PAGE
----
Last night we were among the first people to play a lengthy 45-minute demo of Shadow of the Tomb Raider. That demo ended with Lara accidentally kickstarting what looked to be the end of the world. How that plays out is anyone’s guess, but what we were certainly witness to was the end of a seven-year stint for Eidos Montreal in helping to reboot the character, first working alongside Crystal Dynamics and now as the sole developer.
Shadow of the Tomb Raider was unveiled at three locations around the globe. The European event being held in London and was the kind of full-on launch party that the games industry doesn’t see that many of these days – with a large gutted church in the very centre of London transformed into a South American jungle.
In the basement staff from the developer gave a brief overview of their thinking behind the title. They were keen to extol the progression that Lara has made through this initial trilogy of games. From desperate survival in the initial reboot, to finding her tomb-raiding feet in Rise, to becoming a total bad-ass in this latest game.
Lara can now rappel off any rock face she’s climbing around on with her twin pickaxes, has the ability to highlight which enemies are observed by others and which are safe to pick off, and can slide along bushes or walls covered in vegetation unseen.
In short, Lara is now more agile, more deadly and more assured of her capabilities than ever before.
And so is the game itself. Demoed on 4K screens in HDR the latest Tomb Raider is talking full advantage of the latest technology. The sheen of reflections across wet surfaces is pumped up to the max – worry not you can tone things down if desired. From the depths of a puzzle-packed early tomb to being repeated impaled in an incredible flash-flood sequence, it all looked sumptuous running on Xbox One X hardware.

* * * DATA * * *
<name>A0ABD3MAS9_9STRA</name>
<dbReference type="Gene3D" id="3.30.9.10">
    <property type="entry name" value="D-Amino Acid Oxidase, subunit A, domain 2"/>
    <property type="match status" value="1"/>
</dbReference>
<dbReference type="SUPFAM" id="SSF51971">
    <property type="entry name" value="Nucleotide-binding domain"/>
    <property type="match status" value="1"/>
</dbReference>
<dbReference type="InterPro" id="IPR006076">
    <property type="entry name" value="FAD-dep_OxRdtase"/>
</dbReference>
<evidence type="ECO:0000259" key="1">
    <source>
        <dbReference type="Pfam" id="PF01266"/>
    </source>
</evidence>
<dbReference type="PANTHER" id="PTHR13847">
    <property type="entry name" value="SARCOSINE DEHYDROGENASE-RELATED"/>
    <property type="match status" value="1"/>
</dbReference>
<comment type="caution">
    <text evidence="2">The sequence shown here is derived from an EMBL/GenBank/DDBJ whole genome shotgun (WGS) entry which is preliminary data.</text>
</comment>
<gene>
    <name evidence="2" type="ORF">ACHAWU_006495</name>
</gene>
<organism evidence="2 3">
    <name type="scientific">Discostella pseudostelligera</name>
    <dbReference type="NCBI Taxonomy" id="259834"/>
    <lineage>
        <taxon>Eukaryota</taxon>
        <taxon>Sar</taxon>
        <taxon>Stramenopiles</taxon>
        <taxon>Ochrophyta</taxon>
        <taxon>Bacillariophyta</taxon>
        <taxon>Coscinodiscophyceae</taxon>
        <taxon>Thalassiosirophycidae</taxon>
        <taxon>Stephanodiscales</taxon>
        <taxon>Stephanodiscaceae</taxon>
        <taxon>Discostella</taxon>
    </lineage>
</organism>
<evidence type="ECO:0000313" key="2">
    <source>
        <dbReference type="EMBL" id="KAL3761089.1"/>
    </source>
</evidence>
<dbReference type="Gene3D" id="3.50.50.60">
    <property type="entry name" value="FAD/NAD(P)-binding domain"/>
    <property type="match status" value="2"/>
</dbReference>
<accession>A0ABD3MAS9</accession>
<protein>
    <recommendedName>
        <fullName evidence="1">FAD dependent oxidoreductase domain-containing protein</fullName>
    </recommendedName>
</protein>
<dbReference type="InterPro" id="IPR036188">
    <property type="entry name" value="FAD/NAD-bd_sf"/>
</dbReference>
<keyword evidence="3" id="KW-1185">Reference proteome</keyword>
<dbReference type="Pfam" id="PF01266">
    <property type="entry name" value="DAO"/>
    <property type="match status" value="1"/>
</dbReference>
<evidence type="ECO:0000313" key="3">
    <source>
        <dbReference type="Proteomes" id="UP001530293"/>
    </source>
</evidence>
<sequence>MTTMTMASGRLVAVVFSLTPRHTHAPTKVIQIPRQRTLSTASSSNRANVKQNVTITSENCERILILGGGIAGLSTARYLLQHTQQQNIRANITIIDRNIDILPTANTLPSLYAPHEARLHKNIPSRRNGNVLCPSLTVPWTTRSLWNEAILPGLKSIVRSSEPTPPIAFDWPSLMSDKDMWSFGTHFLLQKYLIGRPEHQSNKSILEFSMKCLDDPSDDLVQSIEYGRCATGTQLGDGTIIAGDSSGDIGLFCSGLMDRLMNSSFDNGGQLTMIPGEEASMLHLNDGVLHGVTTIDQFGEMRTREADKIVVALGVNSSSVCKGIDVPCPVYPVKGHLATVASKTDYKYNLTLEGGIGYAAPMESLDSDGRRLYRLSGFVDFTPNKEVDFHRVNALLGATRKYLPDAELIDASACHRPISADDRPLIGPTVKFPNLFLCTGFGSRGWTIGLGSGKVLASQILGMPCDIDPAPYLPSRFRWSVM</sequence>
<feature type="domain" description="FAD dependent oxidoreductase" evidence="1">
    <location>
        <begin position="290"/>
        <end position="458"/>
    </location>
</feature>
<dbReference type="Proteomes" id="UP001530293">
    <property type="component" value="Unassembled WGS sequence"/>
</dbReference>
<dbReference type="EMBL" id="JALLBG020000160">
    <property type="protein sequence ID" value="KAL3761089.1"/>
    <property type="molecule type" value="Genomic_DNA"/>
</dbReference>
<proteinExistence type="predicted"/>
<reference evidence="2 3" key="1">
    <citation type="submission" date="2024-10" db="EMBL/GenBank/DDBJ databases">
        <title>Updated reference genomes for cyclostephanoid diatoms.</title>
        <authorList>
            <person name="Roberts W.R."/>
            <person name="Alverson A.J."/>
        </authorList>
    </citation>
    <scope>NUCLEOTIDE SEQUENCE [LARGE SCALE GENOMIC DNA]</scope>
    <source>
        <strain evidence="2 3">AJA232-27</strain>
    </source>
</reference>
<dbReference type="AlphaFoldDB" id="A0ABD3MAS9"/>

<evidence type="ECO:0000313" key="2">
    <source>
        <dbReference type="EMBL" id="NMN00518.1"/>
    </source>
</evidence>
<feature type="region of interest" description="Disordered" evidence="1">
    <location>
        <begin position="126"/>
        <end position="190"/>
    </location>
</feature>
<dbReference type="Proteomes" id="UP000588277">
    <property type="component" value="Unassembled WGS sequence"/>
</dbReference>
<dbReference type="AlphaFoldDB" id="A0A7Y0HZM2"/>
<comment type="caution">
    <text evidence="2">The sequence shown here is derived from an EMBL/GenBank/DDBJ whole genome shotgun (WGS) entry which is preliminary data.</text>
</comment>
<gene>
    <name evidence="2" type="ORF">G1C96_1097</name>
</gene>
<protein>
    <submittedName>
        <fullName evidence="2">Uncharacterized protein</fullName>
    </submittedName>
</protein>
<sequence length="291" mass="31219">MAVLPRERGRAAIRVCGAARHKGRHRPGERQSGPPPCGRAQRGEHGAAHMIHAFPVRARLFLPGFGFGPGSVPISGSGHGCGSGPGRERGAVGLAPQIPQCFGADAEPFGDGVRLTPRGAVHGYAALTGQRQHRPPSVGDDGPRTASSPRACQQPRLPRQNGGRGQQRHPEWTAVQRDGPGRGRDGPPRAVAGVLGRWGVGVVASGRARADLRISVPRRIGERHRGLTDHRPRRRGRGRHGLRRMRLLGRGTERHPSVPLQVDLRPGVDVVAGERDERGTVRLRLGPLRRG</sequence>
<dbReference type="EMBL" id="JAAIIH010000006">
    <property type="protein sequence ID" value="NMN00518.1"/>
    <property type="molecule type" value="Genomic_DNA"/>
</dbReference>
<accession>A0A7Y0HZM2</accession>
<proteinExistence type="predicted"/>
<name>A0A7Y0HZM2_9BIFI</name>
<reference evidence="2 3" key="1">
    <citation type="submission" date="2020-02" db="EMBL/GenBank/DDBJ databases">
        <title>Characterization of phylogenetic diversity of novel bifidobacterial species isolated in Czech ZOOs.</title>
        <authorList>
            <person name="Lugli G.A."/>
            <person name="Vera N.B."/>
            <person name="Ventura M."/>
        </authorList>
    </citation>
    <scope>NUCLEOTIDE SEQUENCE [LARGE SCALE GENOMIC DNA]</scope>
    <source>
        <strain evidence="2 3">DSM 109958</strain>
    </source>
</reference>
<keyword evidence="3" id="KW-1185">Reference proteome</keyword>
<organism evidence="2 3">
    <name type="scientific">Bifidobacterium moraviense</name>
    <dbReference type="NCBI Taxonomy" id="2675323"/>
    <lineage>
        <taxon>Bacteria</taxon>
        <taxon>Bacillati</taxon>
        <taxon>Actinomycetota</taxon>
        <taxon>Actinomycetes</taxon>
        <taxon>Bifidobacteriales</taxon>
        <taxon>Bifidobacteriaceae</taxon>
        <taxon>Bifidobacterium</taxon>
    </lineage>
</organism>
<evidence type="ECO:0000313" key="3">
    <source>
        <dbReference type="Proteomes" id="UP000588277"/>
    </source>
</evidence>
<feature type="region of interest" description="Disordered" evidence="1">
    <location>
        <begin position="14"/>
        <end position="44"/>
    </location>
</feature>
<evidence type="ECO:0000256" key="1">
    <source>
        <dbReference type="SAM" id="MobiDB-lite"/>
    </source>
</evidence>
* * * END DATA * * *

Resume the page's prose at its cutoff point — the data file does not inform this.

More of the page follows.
Though, of course, this time Lara is launching herself onto all platforms simultaneously, see below, giving the latest title a huge potential impact and removing any marketing headaches caused by the split launch of the last title.
Wherever the franchise is headed next, this is the end of an era for the rebooted Ms Croft. Whoever tackles Tomb Raider next will surely have to shake things up significantly, in tone, setting or mechanics, as Eidos Montreal looks to have turned everything in the current model up to 11 for this outing.
With the game yet to launch, it seems a little premature to look beyond it, but having played just a small section we’re confident that this will be a huge hit for Square Enix and round off one of the most slickly accomplished game series of recent years. The variety in tone and art in just the demo alone was deeply impressive.
Lara is surely certain to save the world in Shadow of the Tomb Raider, but how the aftermath of that turns out both for her, the franchise and the developer is what’s truly intriguing.